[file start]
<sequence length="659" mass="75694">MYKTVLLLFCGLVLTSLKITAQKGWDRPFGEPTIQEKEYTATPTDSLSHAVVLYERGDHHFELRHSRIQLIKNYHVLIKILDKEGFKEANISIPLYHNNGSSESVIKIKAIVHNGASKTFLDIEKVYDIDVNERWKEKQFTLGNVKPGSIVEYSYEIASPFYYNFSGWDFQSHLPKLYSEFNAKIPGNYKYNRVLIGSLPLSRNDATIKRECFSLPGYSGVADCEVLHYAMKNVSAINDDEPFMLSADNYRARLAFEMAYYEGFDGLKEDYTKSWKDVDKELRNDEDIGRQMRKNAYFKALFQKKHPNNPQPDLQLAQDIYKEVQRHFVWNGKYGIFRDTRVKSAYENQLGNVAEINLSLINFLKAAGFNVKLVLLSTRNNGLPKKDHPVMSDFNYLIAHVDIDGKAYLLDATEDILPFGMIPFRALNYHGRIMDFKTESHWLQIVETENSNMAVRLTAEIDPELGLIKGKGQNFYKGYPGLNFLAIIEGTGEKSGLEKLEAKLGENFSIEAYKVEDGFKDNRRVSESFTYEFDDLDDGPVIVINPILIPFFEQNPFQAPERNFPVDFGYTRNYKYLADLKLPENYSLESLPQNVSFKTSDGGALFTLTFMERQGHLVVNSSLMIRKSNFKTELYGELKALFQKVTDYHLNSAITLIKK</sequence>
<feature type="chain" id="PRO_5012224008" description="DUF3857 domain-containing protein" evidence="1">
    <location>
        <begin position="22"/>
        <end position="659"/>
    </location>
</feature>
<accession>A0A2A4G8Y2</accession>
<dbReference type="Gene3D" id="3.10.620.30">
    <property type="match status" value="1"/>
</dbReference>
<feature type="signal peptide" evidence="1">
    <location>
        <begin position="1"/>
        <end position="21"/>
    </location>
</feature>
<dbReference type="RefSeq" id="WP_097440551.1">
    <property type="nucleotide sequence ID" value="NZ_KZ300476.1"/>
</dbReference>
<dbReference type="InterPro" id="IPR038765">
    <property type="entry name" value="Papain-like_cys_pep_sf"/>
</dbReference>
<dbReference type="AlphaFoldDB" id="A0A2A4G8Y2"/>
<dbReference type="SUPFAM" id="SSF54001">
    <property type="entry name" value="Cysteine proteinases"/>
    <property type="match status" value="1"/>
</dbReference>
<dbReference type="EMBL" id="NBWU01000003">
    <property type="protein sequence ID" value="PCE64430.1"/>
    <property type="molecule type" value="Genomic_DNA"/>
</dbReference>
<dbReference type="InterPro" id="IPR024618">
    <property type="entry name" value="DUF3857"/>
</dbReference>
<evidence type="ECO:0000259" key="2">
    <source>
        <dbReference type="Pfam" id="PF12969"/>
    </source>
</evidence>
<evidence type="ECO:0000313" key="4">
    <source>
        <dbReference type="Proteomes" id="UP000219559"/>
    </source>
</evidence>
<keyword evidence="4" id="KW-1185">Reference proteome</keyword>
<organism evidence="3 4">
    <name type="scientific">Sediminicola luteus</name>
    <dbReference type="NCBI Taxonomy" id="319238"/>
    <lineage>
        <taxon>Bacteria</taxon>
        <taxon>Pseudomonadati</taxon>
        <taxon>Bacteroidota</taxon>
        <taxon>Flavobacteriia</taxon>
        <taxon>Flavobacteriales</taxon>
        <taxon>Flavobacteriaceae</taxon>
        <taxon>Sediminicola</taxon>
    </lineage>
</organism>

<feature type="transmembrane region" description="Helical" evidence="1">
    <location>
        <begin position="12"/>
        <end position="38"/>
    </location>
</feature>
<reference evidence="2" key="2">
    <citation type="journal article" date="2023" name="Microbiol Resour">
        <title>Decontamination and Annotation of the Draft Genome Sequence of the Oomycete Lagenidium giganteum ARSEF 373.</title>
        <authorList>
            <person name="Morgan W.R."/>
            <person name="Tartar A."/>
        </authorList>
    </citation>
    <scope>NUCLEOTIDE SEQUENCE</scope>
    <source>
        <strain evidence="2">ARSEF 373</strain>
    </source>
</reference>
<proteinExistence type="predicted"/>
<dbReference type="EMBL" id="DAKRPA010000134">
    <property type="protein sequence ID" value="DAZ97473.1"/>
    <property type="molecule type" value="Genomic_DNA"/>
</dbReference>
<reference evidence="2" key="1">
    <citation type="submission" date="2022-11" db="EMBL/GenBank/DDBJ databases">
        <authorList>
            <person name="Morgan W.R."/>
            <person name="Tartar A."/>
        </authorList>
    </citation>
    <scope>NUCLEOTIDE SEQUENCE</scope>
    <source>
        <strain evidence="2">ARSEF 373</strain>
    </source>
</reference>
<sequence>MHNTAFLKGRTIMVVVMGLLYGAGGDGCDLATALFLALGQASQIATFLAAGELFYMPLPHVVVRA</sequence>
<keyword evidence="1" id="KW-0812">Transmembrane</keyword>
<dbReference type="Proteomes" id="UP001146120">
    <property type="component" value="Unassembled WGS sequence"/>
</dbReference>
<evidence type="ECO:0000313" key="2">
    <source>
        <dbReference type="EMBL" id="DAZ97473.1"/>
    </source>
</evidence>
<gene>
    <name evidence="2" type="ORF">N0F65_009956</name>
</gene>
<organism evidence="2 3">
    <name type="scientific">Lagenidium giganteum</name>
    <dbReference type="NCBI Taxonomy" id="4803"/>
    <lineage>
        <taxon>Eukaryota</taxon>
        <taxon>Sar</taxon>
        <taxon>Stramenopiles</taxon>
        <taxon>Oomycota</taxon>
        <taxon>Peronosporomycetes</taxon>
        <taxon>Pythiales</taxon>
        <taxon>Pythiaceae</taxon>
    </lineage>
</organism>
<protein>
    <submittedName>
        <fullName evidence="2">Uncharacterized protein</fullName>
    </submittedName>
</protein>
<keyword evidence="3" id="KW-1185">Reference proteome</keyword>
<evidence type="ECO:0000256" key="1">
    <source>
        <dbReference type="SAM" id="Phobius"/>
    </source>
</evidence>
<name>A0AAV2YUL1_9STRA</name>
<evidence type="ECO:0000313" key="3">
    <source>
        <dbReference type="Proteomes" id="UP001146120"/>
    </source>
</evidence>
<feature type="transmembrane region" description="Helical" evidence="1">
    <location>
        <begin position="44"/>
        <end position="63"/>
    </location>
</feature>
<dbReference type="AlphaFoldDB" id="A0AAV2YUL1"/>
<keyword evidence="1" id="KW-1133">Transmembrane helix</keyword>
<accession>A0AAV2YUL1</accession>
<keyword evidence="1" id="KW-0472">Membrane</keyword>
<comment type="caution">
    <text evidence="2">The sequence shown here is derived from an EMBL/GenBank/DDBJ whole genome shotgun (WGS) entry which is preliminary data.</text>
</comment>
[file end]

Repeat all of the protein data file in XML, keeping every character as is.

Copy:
<sequence length="659" mass="75694">MYKTVLLLFCGLVLTSLKITAQKGWDRPFGEPTIQEKEYTATPTDSLSHAVVLYERGDHHFELRHSRIQLIKNYHVLIKILDKEGFKEANISIPLYHNNGSSESVIKIKAIVHNGASKTFLDIEKVYDIDVNERWKEKQFTLGNVKPGSIVEYSYEIASPFYYNFSGWDFQSHLPKLYSEFNAKIPGNYKYNRVLIGSLPLSRNDATIKRECFSLPGYSGVADCEVLHYAMKNVSAINDDEPFMLSADNYRARLAFEMAYYEGFDGLKEDYTKSWKDVDKELRNDEDIGRQMRKNAYFKALFQKKHPNNPQPDLQLAQDIYKEVQRHFVWNGKYGIFRDTRVKSAYENQLGNVAEINLSLINFLKAAGFNVKLVLLSTRNNGLPKKDHPVMSDFNYLIAHVDIDGKAYLLDATEDILPFGMIPFRALNYHGRIMDFKTESHWLQIVETENSNMAVRLTAEIDPELGLIKGKGQNFYKGYPGLNFLAIIEGTGEKSGLEKLEAKLGENFSIEAYKVEDGFKDNRRVSESFTYEFDDLDDGPVIVINPILIPFFEQNPFQAPERNFPVDFGYTRNYKYLADLKLPENYSLESLPQNVSFKTSDGGALFTLTFMERQGHLVVNSSLMIRKSNFKTELYGELKALFQKVTDYHLNSAITLIKK</sequence>
<feature type="chain" id="PRO_5012224008" description="DUF3857 domain-containing protein" evidence="1">
    <location>
        <begin position="22"/>
        <end position="659"/>
    </location>
</feature>
<accession>A0A2A4G8Y2</accession>
<dbReference type="Gene3D" id="3.10.620.30">
    <property type="match status" value="1"/>
</dbReference>
<feature type="signal peptide" evidence="1">
    <location>
        <begin position="1"/>
        <end position="21"/>
    </location>
</feature>
<dbReference type="RefSeq" id="WP_097440551.1">
    <property type="nucleotide sequence ID" value="NZ_KZ300476.1"/>
</dbReference>
<dbReference type="InterPro" id="IPR038765">
    <property type="entry name" value="Papain-like_cys_pep_sf"/>
</dbReference>
<dbReference type="AlphaFoldDB" id="A0A2A4G8Y2"/>
<dbReference type="SUPFAM" id="SSF54001">
    <property type="entry name" value="Cysteine proteinases"/>
    <property type="match status" value="1"/>
</dbReference>
<dbReference type="EMBL" id="NBWU01000003">
    <property type="protein sequence ID" value="PCE64430.1"/>
    <property type="molecule type" value="Genomic_DNA"/>
</dbReference>
<dbReference type="InterPro" id="IPR024618">
    <property type="entry name" value="DUF3857"/>
</dbReference>
<evidence type="ECO:0000259" key="2">
    <source>
        <dbReference type="Pfam" id="PF12969"/>
    </source>
</evidence>
<evidence type="ECO:0000313" key="4">
    <source>
        <dbReference type="Proteomes" id="UP000219559"/>
    </source>
</evidence>
<keyword evidence="4" id="KW-1185">Reference proteome</keyword>
<organism evidence="3 4">
    <name type="scientific">Sediminicola luteus</name>
    <dbReference type="NCBI Taxonomy" id="319238"/>
    <lineage>
        <taxon>Bacteria</taxon>
        <taxon>Pseudomonadati</taxon>
        <taxon>Bacteroidota</taxon>
        <taxon>Flavobacteriia</taxon>
        <taxon>Flavobacteriales</taxon>
        <taxon>Flavobacteriaceae</taxon>
        <taxon>Sediminicola</taxon>
    </lineage>
</organism>

<feature type="transmembrane region" description="Helical" evidence="1">
    <location>
        <begin position="12"/>
        <end position="38"/>
    </location>
</feature>
<reference evidence="2" key="2">
    <citation type="journal article" date="2023" name="Microbiol Resour">
        <title>Decontamination and Annotation of the Draft Genome Sequence of the Oomycete Lagenidium giganteum ARSEF 373.</title>
        <authorList>
            <person name="Morgan W.R."/>
            <person name="Tartar A."/>
        </authorList>
    </citation>
    <scope>NUCLEOTIDE SEQUENCE</scope>
    <source>
        <strain evidence="2">ARSEF 373</strain>
    </source>
</reference>
<proteinExistence type="predicted"/>
<dbReference type="EMBL" id="DAKRPA010000134">
    <property type="protein sequence ID" value="DAZ97473.1"/>
    <property type="molecule type" value="Genomic_DNA"/>
</dbReference>
<reference evidence="2" key="1">
    <citation type="submission" date="2022-11" db="EMBL/GenBank/DDBJ databases">
        <authorList>
            <person name="Morgan W.R."/>
            <person name="Tartar A."/>
        </authorList>
    </citation>
    <scope>NUCLEOTIDE SEQUENCE</scope>
    <source>
        <strain evidence="2">ARSEF 373</strain>
    </source>
</reference>
<sequence>MHNTAFLKGRTIMVVVMGLLYGAGGDGCDLATALFLALGQASQIATFLAAGELFYMPLPHVVVRA</sequence>
<keyword evidence="1" id="KW-0812">Transmembrane</keyword>
<dbReference type="Proteomes" id="UP001146120">
    <property type="component" value="Unassembled WGS sequence"/>
</dbReference>
<evidence type="ECO:0000313" key="2">
    <source>
        <dbReference type="EMBL" id="DAZ97473.1"/>
    </source>
</evidence>
<gene>
    <name evidence="2" type="ORF">N0F65_009956</name>
</gene>
<organism evidence="2 3">
    <name type="scientific">Lagenidium giganteum</name>
    <dbReference type="NCBI Taxonomy" id="4803"/>
    <lineage>
        <taxon>Eukaryota</taxon>
        <taxon>Sar</taxon>
        <taxon>Stramenopiles</taxon>
        <taxon>Oomycota</taxon>
        <taxon>Peronosporomycetes</taxon>
        <taxon>Pythiales</taxon>
        <taxon>Pythiaceae</taxon>
    </lineage>
</organism>
<protein>
    <submittedName>
        <fullName evidence="2">Uncharacterized protein</fullName>
    </submittedName>
</protein>
<keyword evidence="3" id="KW-1185">Reference proteome</keyword>
<evidence type="ECO:0000256" key="1">
    <source>
        <dbReference type="SAM" id="Phobius"/>
    </source>
</evidence>
<name>A0AAV2YUL1_9STRA</name>
<evidence type="ECO:0000313" key="3">
    <source>
        <dbReference type="Proteomes" id="UP001146120"/>
    </source>
</evidence>
<feature type="transmembrane region" description="Helical" evidence="1">
    <location>
        <begin position="44"/>
        <end position="63"/>
    </location>
</feature>
<dbReference type="AlphaFoldDB" id="A0AAV2YUL1"/>
<keyword evidence="1" id="KW-1133">Transmembrane helix</keyword>
<accession>A0AAV2YUL1</accession>
<keyword evidence="1" id="KW-0472">Membrane</keyword>
<comment type="caution">
    <text evidence="2">The sequence shown here is derived from an EMBL/GenBank/DDBJ whole genome shotgun (WGS) entry which is preliminary data.</text>
</comment>